Master Sgt William R. Posch, 36, of Indialantic, Florida; and Staff Sgt Carl P. Enis, 31, of Tallahassee, Florida, belonged to the 308th Rescue Squadron, Patrick Air Force Base, Florida. The squadron, known as an Air Force ‘Guardian Angel’ personnel and recovery unit, is part of the Air Force Reserve’s 920th Rescue Wing.

Also killed was Capt Mark K. Weber, 29, of Colorado Springs, Colorado. Weber was assigned to the 38th Rescue Squadron, Moody Air Force Base, Georgia.

“Our hearts go out to the families and squadron teammates of our fallen,” Chief of Staff Gen. David Goldfein posted on Twitter Saturday. “The motto of the rescue community is, ‘These things we do that others may live.’ I am alive today and serving as CSAF because of them.”
“I send my sincere condolences to the families, loved ones and Service members who served beside the Airmen who were lost in this tragic accident,” Air Force Secretary Heather Wilson said.

“My prayers are with all those affected as we honor their lives and service together,” Wilson said separately on Twitter on Saturday.

Various airmen killed in this week’s crash had been identified through social media and through reports from friends and family on Friday.

“Christopher Raguso, a New York Air National Guard Flight Engineer, died while protecting our freedom, when his helicopter crashed in Iraq killing all seven on board,” the Commack, New York, Fire Department first said on Facebook.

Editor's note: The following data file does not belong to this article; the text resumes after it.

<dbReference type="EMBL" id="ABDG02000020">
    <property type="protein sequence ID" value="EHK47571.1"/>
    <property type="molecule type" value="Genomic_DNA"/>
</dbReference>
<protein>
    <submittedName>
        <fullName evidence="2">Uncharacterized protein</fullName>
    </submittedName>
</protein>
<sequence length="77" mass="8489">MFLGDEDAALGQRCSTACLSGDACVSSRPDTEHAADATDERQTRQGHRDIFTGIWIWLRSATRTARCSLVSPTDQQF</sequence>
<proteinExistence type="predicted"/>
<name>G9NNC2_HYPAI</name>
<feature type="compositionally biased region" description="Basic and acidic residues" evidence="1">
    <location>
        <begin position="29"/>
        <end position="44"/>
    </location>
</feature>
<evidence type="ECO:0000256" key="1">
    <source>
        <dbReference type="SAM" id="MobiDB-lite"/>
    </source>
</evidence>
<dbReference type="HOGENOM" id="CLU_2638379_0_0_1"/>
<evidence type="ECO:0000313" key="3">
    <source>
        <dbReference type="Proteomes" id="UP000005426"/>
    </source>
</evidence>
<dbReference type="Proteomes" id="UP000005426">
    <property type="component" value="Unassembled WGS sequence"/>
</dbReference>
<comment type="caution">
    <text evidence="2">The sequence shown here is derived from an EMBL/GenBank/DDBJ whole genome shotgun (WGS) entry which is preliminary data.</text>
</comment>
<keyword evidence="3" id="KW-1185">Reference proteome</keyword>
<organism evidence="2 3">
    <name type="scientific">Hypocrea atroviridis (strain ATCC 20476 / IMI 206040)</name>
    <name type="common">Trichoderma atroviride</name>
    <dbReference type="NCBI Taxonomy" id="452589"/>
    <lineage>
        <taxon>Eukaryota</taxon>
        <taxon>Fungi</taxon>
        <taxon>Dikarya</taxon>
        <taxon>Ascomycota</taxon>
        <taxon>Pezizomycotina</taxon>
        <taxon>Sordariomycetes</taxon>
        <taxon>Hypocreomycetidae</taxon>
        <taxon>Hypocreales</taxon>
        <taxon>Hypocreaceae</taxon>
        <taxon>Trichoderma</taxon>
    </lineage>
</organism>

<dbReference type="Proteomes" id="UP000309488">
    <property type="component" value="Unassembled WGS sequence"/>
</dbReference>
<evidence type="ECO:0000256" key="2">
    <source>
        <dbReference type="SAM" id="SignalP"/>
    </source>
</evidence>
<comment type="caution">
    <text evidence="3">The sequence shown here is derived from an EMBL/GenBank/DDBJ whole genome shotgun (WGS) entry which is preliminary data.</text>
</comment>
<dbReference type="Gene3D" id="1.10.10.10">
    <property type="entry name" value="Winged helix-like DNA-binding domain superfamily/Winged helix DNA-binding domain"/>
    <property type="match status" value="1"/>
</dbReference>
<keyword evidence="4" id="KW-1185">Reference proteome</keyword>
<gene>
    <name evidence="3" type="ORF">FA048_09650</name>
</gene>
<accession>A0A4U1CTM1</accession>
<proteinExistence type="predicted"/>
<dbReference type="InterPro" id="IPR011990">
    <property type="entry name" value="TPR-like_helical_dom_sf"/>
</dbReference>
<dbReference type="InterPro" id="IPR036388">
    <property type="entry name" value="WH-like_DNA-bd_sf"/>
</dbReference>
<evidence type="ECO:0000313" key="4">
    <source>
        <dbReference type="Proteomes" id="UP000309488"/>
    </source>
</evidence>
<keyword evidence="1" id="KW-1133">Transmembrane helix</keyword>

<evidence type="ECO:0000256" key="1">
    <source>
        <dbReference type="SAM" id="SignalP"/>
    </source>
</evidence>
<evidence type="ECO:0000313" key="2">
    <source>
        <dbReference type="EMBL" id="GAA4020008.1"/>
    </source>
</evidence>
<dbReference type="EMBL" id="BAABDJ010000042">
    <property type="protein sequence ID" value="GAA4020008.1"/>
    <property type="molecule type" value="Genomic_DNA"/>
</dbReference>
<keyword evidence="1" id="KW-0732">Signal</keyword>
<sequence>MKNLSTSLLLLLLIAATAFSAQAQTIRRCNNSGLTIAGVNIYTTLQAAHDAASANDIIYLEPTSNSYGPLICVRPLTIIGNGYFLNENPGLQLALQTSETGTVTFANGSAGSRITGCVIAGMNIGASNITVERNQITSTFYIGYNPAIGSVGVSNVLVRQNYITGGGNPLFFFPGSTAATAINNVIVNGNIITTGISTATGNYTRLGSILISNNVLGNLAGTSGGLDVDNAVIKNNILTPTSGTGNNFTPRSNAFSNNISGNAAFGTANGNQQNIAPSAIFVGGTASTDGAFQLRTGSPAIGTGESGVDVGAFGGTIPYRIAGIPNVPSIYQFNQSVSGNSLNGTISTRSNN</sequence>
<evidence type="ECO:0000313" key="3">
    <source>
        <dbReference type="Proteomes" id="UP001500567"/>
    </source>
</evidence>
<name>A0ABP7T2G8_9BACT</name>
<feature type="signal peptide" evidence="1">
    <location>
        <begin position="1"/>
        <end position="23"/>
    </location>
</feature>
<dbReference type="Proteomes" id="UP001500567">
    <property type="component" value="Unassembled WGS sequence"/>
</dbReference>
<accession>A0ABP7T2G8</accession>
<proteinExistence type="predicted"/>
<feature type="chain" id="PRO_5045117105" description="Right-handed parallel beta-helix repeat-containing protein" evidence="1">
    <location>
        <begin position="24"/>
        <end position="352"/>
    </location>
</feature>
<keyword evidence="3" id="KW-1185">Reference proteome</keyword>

Raguso, of Commack, N.Y., was assigned to the wing’s 101st Rescue Squadron, and was also part of the of the New York Fire Department’s Division 13 in Queens. He joined the 106th Rescue Wing in 2001, and previously deployed once to Iraq, twice to Afghanistan, once to the Horn of Africa, and to Texas and the Caribbean for Hurricanes Harvey and Irma, according to a separate DoD release.

Zanetis, of Long Island City, joined the 106th Rescue Wing in 2008 and was assigned to the wing’s 101st Rescue Squadron, defense officials said. A 10-year veteran of the Fire Department of New York, Zanetis had been a fire marshal, but was on leave to become an attorney, according to local media reports. He was also an associate at Debevoise & Plimpton in New York City. Zanetis previously deployed to Iraq and Afghanistan in 2011.
New York Mayor Bill de Blasio said in a statement both Zanetis and Raguso were “truly two of New York City’s bravest.”

O’Keeffe was from Center Moriches, N.Y., and Briggs from Port Jefferson Station, N.Y.